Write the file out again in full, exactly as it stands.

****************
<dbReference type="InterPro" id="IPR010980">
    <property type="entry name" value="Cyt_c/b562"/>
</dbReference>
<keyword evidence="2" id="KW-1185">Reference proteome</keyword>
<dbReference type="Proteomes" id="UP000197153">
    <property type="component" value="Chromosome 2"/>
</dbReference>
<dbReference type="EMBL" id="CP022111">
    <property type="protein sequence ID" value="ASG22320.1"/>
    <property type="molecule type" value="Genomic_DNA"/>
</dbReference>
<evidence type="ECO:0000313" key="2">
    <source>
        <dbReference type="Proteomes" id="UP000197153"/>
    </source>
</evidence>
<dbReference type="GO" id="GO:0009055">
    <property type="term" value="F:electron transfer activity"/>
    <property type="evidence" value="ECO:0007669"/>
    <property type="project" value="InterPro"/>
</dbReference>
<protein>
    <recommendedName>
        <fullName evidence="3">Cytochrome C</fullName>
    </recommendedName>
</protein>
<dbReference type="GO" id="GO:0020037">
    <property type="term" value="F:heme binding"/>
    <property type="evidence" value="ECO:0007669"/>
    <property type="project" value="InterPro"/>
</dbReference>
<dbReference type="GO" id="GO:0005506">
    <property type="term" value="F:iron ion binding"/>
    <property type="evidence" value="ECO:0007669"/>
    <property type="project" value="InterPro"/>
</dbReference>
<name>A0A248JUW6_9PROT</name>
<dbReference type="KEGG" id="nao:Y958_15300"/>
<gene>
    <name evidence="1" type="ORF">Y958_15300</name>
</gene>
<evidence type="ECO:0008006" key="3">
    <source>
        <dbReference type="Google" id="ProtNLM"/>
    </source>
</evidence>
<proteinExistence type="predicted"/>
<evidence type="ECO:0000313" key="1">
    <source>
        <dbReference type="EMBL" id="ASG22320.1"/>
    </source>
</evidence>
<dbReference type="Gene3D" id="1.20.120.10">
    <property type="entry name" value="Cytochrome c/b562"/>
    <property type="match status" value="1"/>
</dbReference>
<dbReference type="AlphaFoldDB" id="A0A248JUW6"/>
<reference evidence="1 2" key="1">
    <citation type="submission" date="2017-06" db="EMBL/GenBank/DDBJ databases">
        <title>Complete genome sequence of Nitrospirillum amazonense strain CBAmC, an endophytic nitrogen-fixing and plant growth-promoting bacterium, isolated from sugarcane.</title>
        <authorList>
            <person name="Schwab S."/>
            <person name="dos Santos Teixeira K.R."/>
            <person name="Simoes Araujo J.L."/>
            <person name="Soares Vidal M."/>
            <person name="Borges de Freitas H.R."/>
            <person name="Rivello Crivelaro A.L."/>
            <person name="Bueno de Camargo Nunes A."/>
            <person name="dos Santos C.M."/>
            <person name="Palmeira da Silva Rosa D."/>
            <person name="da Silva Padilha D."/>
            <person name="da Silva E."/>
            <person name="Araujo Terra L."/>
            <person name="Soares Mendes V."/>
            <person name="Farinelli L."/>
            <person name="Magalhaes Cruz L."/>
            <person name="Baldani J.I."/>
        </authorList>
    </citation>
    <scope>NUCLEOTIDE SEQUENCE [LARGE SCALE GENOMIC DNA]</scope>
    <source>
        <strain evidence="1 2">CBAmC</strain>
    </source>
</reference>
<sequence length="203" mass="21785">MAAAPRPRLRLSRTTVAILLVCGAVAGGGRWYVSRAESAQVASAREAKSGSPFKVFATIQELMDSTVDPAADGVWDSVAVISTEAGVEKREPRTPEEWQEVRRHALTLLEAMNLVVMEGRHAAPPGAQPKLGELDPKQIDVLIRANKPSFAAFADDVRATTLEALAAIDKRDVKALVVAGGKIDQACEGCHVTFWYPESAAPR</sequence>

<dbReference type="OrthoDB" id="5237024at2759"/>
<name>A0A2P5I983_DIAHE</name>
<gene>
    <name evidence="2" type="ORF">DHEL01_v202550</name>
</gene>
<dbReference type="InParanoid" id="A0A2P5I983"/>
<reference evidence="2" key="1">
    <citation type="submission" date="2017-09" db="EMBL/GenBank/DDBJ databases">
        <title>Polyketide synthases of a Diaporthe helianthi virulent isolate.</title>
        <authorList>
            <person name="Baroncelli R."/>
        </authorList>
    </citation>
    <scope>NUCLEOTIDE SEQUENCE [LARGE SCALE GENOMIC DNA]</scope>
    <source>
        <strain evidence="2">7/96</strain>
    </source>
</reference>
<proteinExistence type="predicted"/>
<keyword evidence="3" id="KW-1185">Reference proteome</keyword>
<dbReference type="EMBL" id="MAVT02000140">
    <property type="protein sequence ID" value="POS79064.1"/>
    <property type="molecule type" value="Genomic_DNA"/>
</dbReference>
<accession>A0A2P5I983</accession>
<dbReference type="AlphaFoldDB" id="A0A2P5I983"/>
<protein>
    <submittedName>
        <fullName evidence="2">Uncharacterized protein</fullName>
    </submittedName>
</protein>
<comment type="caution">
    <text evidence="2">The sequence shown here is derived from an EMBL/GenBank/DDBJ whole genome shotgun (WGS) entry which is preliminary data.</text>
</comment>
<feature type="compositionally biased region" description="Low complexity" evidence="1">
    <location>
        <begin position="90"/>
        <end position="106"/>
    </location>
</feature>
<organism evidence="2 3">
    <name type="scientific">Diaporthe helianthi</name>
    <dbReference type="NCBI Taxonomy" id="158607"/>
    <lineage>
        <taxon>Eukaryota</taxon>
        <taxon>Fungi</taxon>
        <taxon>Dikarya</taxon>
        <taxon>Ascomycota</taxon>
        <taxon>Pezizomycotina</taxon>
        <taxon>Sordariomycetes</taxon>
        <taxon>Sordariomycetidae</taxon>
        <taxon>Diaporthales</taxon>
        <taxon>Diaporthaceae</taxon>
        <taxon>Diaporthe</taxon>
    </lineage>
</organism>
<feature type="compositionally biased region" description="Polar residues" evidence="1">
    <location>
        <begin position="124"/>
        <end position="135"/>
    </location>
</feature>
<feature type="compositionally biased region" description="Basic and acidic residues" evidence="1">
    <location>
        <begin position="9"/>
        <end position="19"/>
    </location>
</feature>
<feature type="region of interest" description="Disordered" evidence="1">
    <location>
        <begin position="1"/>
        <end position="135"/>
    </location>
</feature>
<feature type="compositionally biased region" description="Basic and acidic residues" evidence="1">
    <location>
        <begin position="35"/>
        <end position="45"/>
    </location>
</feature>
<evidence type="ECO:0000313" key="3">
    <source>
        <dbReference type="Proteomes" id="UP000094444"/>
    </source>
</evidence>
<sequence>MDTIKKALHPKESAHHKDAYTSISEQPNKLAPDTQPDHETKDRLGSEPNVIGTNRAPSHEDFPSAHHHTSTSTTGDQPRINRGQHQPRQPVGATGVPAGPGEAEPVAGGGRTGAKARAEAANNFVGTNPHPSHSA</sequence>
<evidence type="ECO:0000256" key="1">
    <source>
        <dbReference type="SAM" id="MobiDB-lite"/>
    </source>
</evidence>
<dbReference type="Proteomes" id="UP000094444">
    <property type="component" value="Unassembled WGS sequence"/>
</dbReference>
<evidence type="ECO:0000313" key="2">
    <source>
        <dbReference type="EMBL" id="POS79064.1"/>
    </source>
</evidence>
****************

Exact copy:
<dbReference type="InterPro" id="IPR010980">
    <property type="entry name" value="Cyt_c/b562"/>
</dbReference>
<keyword evidence="2" id="KW-1185">Reference proteome</keyword>
<dbReference type="Proteomes" id="UP000197153">
    <property type="component" value="Chromosome 2"/>
</dbReference>
<dbReference type="EMBL" id="CP022111">
    <property type="protein sequence ID" value="ASG22320.1"/>
    <property type="molecule type" value="Genomic_DNA"/>
</dbReference>
<evidence type="ECO:0000313" key="2">
    <source>
        <dbReference type="Proteomes" id="UP000197153"/>
    </source>
</evidence>
<dbReference type="GO" id="GO:0009055">
    <property type="term" value="F:electron transfer activity"/>
    <property type="evidence" value="ECO:0007669"/>
    <property type="project" value="InterPro"/>
</dbReference>
<protein>
    <recommendedName>
        <fullName evidence="3">Cytochrome C</fullName>
    </recommendedName>
</protein>
<dbReference type="GO" id="GO:0020037">
    <property type="term" value="F:heme binding"/>
    <property type="evidence" value="ECO:0007669"/>
    <property type="project" value="InterPro"/>
</dbReference>
<dbReference type="GO" id="GO:0005506">
    <property type="term" value="F:iron ion binding"/>
    <property type="evidence" value="ECO:0007669"/>
    <property type="project" value="InterPro"/>
</dbReference>
<name>A0A248JUW6_9PROT</name>
<dbReference type="KEGG" id="nao:Y958_15300"/>
<gene>
    <name evidence="1" type="ORF">Y958_15300</name>
</gene>
<evidence type="ECO:0008006" key="3">
    <source>
        <dbReference type="Google" id="ProtNLM"/>
    </source>
</evidence>
<proteinExistence type="predicted"/>
<evidence type="ECO:0000313" key="1">
    <source>
        <dbReference type="EMBL" id="ASG22320.1"/>
    </source>
</evidence>
<dbReference type="Gene3D" id="1.20.120.10">
    <property type="entry name" value="Cytochrome c/b562"/>
    <property type="match status" value="1"/>
</dbReference>
<dbReference type="AlphaFoldDB" id="A0A248JUW6"/>
<reference evidence="1 2" key="1">
    <citation type="submission" date="2017-06" db="EMBL/GenBank/DDBJ databases">
        <title>Complete genome sequence of Nitrospirillum amazonense strain CBAmC, an endophytic nitrogen-fixing and plant growth-promoting bacterium, isolated from sugarcane.</title>
        <authorList>
            <person name="Schwab S."/>
            <person name="dos Santos Teixeira K.R."/>
            <person name="Simoes Araujo J.L."/>
            <person name="Soares Vidal M."/>
            <person name="Borges de Freitas H.R."/>
            <person name="Rivello Crivelaro A.L."/>
            <person name="Bueno de Camargo Nunes A."/>
            <person name="dos Santos C.M."/>
            <person name="Palmeira da Silva Rosa D."/>
            <person name="da Silva Padilha D."/>
            <person name="da Silva E."/>
            <person name="Araujo Terra L."/>
            <person name="Soares Mendes V."/>
            <person name="Farinelli L."/>
            <person name="Magalhaes Cruz L."/>
            <person name="Baldani J.I."/>
        </authorList>
    </citation>
    <scope>NUCLEOTIDE SEQUENCE [LARGE SCALE GENOMIC DNA]</scope>
    <source>
        <strain evidence="1 2">CBAmC</strain>
    </source>
</reference>
<sequence length="203" mass="21785">MAAAPRPRLRLSRTTVAILLVCGAVAGGGRWYVSRAESAQVASAREAKSGSPFKVFATIQELMDSTVDPAADGVWDSVAVISTEAGVEKREPRTPEEWQEVRRHALTLLEAMNLVVMEGRHAAPPGAQPKLGELDPKQIDVLIRANKPSFAAFADDVRATTLEALAAIDKRDVKALVVAGGKIDQACEGCHVTFWYPESAAPR</sequence>

<dbReference type="OrthoDB" id="5237024at2759"/>
<name>A0A2P5I983_DIAHE</name>
<gene>
    <name evidence="2" type="ORF">DHEL01_v202550</name>
</gene>
<dbReference type="InParanoid" id="A0A2P5I983"/>
<reference evidence="2" key="1">
    <citation type="submission" date="2017-09" db="EMBL/GenBank/DDBJ databases">
        <title>Polyketide synthases of a Diaporthe helianthi virulent isolate.</title>
        <authorList>
            <person name="Baroncelli R."/>
        </authorList>
    </citation>
    <scope>NUCLEOTIDE SEQUENCE [LARGE SCALE GENOMIC DNA]</scope>
    <source>
        <strain evidence="2">7/96</strain>
    </source>
</reference>
<proteinExistence type="predicted"/>
<keyword evidence="3" id="KW-1185">Reference proteome</keyword>
<dbReference type="EMBL" id="MAVT02000140">
    <property type="protein sequence ID" value="POS79064.1"/>
    <property type="molecule type" value="Genomic_DNA"/>
</dbReference>
<accession>A0A2P5I983</accession>
<dbReference type="AlphaFoldDB" id="A0A2P5I983"/>
<protein>
    <submittedName>
        <fullName evidence="2">Uncharacterized protein</fullName>
    </submittedName>
</protein>
<comment type="caution">
    <text evidence="2">The sequence shown here is derived from an EMBL/GenBank/DDBJ whole genome shotgun (WGS) entry which is preliminary data.</text>
</comment>
<feature type="compositionally biased region" description="Low complexity" evidence="1">
    <location>
        <begin position="90"/>
        <end position="106"/>
    </location>
</feature>
<organism evidence="2 3">
    <name type="scientific">Diaporthe helianthi</name>
    <dbReference type="NCBI Taxonomy" id="158607"/>
    <lineage>
        <taxon>Eukaryota</taxon>
        <taxon>Fungi</taxon>
        <taxon>Dikarya</taxon>
        <taxon>Ascomycota</taxon>
        <taxon>Pezizomycotina</taxon>
        <taxon>Sordariomycetes</taxon>
        <taxon>Sordariomycetidae</taxon>
        <taxon>Diaporthales</taxon>
        <taxon>Diaporthaceae</taxon>
        <taxon>Diaporthe</taxon>
    </lineage>
</organism>
<feature type="compositionally biased region" description="Polar residues" evidence="1">
    <location>
        <begin position="124"/>
        <end position="135"/>
    </location>
</feature>
<feature type="compositionally biased region" description="Basic and acidic residues" evidence="1">
    <location>
        <begin position="9"/>
        <end position="19"/>
    </location>
</feature>
<feature type="region of interest" description="Disordered" evidence="1">
    <location>
        <begin position="1"/>
        <end position="135"/>
    </location>
</feature>
<feature type="compositionally biased region" description="Basic and acidic residues" evidence="1">
    <location>
        <begin position="35"/>
        <end position="45"/>
    </location>
</feature>
<evidence type="ECO:0000313" key="3">
    <source>
        <dbReference type="Proteomes" id="UP000094444"/>
    </source>
</evidence>
<sequence>MDTIKKALHPKESAHHKDAYTSISEQPNKLAPDTQPDHETKDRLGSEPNVIGTNRAPSHEDFPSAHHHTSTSTTGDQPRINRGQHQPRQPVGATGVPAGPGEAEPVAGGGRTGAKARAEAANNFVGTNPHPSHSA</sequence>
<evidence type="ECO:0000256" key="1">
    <source>
        <dbReference type="SAM" id="MobiDB-lite"/>
    </source>
</evidence>
<dbReference type="Proteomes" id="UP000094444">
    <property type="component" value="Unassembled WGS sequence"/>
</dbReference>
<evidence type="ECO:0000313" key="2">
    <source>
        <dbReference type="EMBL" id="POS79064.1"/>
    </source>
</evidence>